The Sketch: Tories back teachers' union in curious role reversal

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The Independent Online
THE WEEKEND came early to the Commons since most MPs had already bunked off after the last vote on Wednesday evening. Yesterday, the Commons began the experiment of Thursday morning sessions, but few members bothered to turn up for education and employment questions. While the Government managed to summon 50 of its loyal robots the Tories mustered just 12.

Role reversal seems to have overtaken both front benches with David Willetts, the Tory education spokesman, speaking out for the National Union of Teachers, opposing the Government's return to traditional education methods. His intervention, and that of his deputy, Teresa May, drew almost exclusively on reports, surveys and quotes from this last bastion of restrictive union practices.

Meanwhile, the Secretary of State, David Blunkett, was revelling in the fact that he is hated by teachers almost as much as Kenneth Baker was when he began the process of wreaking havoc on the educational establishment over a decade ago. In response to Phil Willis (Lib Dem, Harrogate and Knaresborough) who asked about the effects of staging teachers' pay awards, Mr Blunkett positively gloried as he replied: "The impact on teachers has been generally to irritate them."

In Mr Blunkett's onward march back to the basics of the glory days of blackboard and chalk, streaming, and multiplication tables, there is little opportunity for trendy Labour MPs to participate in question time without appearing disloyal. But fashionable Ben Bradshaw (Lab, Exeter) bridged the divide between Old and New trendies by suggesting that "citizenship" be taught in schools. Quoting a letter from a nine-year-old, he said he wanted schools to teach democracy and politics. Mr Bradshaw still suffers from the trendy lefty agenda, probably instilled in him 10 years ago when he worked for the BBC.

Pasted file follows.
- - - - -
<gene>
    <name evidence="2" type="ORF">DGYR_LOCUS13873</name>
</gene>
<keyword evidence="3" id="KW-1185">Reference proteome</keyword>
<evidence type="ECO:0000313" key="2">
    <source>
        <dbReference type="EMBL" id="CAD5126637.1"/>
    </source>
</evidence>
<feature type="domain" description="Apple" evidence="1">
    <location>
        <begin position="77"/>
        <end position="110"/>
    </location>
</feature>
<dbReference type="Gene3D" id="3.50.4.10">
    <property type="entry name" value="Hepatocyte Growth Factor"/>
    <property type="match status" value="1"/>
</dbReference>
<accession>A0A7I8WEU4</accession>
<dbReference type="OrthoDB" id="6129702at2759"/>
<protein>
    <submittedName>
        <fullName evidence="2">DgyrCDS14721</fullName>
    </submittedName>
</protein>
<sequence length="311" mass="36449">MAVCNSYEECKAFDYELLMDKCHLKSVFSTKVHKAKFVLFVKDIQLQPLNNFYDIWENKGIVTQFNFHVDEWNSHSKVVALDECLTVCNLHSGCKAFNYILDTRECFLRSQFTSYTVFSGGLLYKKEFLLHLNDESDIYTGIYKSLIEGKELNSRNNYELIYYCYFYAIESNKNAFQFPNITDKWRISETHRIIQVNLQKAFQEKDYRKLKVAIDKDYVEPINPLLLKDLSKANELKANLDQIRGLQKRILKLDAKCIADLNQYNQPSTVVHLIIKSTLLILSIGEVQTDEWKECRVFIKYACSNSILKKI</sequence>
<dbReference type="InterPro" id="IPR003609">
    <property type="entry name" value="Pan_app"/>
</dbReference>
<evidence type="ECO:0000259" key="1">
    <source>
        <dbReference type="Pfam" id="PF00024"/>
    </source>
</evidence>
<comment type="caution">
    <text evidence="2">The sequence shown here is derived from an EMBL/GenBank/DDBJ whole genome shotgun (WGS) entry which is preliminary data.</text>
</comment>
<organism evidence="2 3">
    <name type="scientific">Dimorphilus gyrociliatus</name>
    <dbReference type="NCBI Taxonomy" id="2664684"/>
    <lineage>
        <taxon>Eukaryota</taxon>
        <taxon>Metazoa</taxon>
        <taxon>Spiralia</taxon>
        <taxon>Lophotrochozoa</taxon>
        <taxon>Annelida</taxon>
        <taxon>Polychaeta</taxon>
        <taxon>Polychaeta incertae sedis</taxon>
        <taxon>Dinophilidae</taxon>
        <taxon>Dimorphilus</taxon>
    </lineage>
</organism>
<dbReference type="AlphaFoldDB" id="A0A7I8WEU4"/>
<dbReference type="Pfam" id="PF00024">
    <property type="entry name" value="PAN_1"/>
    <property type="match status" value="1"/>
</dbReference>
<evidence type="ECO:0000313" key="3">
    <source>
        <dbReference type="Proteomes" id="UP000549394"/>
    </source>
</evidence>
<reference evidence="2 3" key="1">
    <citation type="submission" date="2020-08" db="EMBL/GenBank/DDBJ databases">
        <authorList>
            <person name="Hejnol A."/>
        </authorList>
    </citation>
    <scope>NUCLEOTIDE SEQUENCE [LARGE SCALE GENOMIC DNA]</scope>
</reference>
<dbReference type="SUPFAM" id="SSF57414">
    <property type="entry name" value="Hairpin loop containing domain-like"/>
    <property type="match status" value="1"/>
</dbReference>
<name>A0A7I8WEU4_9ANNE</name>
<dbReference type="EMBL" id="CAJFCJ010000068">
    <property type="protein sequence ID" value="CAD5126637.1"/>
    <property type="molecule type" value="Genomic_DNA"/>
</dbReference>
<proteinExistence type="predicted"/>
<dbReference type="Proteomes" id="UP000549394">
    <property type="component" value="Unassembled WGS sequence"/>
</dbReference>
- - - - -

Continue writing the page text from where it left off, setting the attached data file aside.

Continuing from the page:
The Commons moved on to the pick 'n' mix fashion of business questions presided over by the ice-cool, charming Margaret Beckett, Leader of the House. Anything goes during this playtime opportunity for MPs to flick ink pellets at the Government. Gordon Prentice (Lab, Pendle) and Dennis Skinner (Lab, Bolsover) both used the chance to denounce the Liberal Democrat-Labour discussions on co-operation. Mr Skinner recalled the pact during the Seventies Labour government when "it all ended in tears because they couldn't stand the heat".

A few Tory troublemakers led by Julie Kirkbride (C, Bromsgrove) ran over to the playground sandpit to throw handfuls of mud and dirt at the Government over the Mandelson affair. Patrick Nicholls (C, Teignbridge) wanted a debate on building society lending practices while John Taylor (C, Solihull) called for the United States-style impeachment.

By lunchtime, the House was empty except for a dozen members of the Public Accounts Committee who stayed to listen to an erudite and elegant speech from one of Parliament's newest feared and revered grandees, David Davis (C, Haltemprice and Howden), the committee's chairman.

Once Mr Davis was a young whipper-snapper junior whip with a menacing look but now as chairman of the PAC he has real power, causing many a permanent secretary to quiver in the face of his polite but menacing questions.

The debate on the Public Accounts Committee ended early. The new Thursday arrangements the House has foolishly approved have ensured, on the basis of yesterday's experience, that unless there is controversial business to detain MPs they will all skive off early in the week. That, no doubt, was the motive behind the Labour majority on the modernisation committee as they hammered yet another nail into the coffin of the parliamentary scrutiny of ministers.